18 The Committees of Correspondence Committees developed by colonies to communicate with one another following the Boston Massacre After the Intolerable Acts are passed, committees assemble the First Continental Congress – September, 1774, 56 delegates meet in Philadelphia to draw up a declaration of colonial rights If the British use force against the colonies, they should fight back. Agree to meet again in May 1775 if demands are not met.

19 1.Was this source created by British Loyalists or Colonial Patriots? Describe at least three (3) reasons for why you made the decision you made.

20 Fighting Erupts at Lexington and Concord Minutemen – Civilian soldiers that began to quietly stock up on firearms and gunpowder. – General Gage learned about this and prepared to strike. – British agents ordered to find stockpiles in Concord and arrest John Hancock and Samuel Adams in Lexington – April 18, 1775, Paul Revere, William Dawes, and Samuel Prescott rode out to spread word that 700 British soldiers were coming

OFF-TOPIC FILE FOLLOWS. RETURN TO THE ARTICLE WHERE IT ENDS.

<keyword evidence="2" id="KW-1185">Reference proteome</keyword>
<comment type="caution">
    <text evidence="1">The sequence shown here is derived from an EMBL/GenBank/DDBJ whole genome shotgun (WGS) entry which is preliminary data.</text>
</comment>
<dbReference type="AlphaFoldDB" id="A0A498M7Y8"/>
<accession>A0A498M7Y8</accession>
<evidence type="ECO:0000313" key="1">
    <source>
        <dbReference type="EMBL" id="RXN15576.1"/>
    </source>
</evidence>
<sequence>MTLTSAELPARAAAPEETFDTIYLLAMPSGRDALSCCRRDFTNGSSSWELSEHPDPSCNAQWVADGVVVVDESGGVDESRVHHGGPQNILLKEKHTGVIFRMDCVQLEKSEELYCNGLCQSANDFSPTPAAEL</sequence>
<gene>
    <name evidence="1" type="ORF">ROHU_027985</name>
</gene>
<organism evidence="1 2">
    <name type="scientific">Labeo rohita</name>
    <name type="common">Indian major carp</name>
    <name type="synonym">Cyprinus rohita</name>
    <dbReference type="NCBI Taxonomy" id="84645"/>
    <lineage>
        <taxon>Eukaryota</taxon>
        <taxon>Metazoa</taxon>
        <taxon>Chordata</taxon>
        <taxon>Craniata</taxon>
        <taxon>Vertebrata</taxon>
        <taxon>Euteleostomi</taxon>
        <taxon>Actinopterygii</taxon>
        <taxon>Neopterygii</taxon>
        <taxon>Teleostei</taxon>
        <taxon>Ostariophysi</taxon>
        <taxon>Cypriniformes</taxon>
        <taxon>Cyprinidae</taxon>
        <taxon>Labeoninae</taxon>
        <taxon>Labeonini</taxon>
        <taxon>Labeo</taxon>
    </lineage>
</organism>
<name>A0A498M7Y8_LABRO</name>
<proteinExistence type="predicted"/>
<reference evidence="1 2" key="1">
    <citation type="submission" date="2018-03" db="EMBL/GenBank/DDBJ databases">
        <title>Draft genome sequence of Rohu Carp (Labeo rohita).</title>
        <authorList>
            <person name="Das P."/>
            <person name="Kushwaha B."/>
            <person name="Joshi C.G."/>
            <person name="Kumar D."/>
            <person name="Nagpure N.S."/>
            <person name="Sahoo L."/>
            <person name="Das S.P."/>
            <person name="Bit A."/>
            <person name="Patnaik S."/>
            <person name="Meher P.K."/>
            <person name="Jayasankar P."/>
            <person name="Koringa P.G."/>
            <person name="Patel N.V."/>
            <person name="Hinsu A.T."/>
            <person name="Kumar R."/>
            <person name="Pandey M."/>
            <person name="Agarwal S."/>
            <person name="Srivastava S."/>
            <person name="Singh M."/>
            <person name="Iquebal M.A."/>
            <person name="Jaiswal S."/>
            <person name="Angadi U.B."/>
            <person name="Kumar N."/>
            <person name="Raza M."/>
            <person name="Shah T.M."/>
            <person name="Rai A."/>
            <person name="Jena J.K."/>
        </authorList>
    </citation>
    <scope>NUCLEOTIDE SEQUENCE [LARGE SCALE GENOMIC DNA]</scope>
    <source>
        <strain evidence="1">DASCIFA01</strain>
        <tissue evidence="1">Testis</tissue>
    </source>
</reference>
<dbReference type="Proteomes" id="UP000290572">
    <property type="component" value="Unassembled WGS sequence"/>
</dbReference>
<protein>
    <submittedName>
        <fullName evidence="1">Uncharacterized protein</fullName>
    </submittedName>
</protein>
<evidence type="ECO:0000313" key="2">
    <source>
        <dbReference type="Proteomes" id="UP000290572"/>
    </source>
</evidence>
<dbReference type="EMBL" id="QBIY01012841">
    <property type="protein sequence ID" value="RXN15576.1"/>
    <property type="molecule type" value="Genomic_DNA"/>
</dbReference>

21 Battles at Lexington and Concord April 19, 1775, British troops killed 8 out of 70 minutemen in Lexington British reached Concord, but munitions were gone. On march back to Boston, 3-4,000 minutemen slaughtered British using guerilla warfare.

22 Describe the events surrounding the map below.

23 Second Continental Congress May 1775, colonial leaders met to discuss new plans on how to deal with Britain. John Adams suggested: – each colony should set up its own government – The militia set up around Boston should be called the Continental Army – They should select a General Congress agreed to name the militia the Continental Congress and named George Washington their leader. Also began printing paper money and appointed ambassadors to deal w/ foreign nations.

24 The Battle of Bunker Hill British General Gage wanted to attack the militia on Breed’s Hill overlooking Boston British lost 1,000 men – Colonists lost 450